Twitter speaks out about hack attacks, tells users to beware
In an attempt to protect users that it feared were subject to a malicious hacker attack, Twitter has issued password-reset requests to all possibly affected accounts, the company wrote in a blog post Tuesday night.
Over the last five days, Twitter noticed a few accounts had a "sudden surge in followers." Believing the activity was odd, the company decided to push out password resets to all accounts that were following the suspicious users.
But after investigating the activities of those accounts, Twitter has found that many of their followers were subject to an intricate attack that might leave some open to data loss.
According to Twitter, an unidentified person has been building torrent sites -- places where Web users can download files from the Web -- for a number of years with the ultimate goal of exploiting users. After building the sites and establishing forums where users could discuss different topics, the person sold those pages to webmasters hoping to start their own download services.
The sites the buyers purchased included several security ...
... flaws and back doors, allowing their original creator to return when the sites grew in popularity and gain access to user names, e-mail addresses and passwords.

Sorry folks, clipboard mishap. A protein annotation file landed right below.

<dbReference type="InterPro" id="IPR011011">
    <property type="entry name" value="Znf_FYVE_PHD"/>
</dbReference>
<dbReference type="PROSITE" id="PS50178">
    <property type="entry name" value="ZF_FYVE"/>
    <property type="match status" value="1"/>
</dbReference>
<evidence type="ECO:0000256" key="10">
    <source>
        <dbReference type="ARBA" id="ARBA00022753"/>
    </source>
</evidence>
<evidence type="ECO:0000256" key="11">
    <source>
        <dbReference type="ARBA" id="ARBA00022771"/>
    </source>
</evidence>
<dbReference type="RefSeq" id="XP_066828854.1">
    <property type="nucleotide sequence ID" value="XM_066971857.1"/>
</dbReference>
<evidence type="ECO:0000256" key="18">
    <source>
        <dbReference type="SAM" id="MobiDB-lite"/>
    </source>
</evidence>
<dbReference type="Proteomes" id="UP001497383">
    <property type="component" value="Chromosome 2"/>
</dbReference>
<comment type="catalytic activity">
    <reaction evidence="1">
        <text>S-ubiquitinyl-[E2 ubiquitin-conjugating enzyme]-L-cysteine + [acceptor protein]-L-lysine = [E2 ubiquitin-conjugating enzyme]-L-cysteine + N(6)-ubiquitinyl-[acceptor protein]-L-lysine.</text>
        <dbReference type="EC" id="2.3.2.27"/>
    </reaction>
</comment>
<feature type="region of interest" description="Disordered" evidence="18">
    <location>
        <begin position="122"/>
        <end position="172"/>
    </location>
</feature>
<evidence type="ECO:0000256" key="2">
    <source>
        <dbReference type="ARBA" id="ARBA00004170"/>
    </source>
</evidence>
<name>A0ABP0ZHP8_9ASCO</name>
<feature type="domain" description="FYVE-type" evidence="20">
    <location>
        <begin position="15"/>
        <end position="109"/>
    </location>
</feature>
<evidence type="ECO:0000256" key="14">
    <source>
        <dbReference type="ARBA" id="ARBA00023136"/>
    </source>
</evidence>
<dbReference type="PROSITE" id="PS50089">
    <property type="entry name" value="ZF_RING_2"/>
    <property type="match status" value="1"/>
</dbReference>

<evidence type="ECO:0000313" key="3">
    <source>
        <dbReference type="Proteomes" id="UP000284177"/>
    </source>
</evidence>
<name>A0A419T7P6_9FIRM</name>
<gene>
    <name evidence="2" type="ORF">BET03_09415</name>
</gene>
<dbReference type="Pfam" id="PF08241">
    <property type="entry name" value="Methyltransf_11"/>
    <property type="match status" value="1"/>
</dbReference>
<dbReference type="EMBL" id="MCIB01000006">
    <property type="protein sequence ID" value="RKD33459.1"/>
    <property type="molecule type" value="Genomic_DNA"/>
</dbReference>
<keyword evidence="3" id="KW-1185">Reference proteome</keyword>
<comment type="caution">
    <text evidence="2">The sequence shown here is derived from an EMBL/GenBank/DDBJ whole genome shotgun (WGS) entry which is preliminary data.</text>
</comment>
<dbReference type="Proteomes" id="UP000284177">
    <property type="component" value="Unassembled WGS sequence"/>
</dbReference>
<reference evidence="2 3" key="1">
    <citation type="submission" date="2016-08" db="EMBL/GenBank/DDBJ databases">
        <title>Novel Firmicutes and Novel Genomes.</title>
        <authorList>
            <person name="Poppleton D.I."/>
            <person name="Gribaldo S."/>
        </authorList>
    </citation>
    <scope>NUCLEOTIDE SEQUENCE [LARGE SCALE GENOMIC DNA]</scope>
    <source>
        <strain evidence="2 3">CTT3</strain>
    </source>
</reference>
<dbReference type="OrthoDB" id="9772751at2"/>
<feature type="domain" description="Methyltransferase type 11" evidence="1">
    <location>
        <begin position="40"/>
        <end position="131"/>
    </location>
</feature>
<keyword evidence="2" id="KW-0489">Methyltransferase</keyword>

Twitter found that the malicious hacker used that information to attempt to gain access to several third-party sites, including Twitter.
For now, there's no way to tell just how widespread the issue is. Twitter is also unsure what the hacker's ultimate goal is.
That said, the social network wrote that users should be more careful in assigning passwords to their various user names.
"The takeaway from this is that people are continuing to use the same e-mail address and password [or a variant] on multiple sites," Twitter wrote on its status blog. "Through our discussions with affected users, we’ve discovered a high correlation between folks who have used third-party forums and download sites and folks who were on our list of possibly affected accounts. We strongly suggest that you use different passwords for each service you sign up for."
The issue of passwords is one that Twitter takes seriously. New users who sign up for the site won't be able to do so until they input a strong password at registration. In fact, the source code on Twitter's sign-up page reveals hundreds of banned passwords, including common favorites like "password" and "111111."
-- Don Reisinger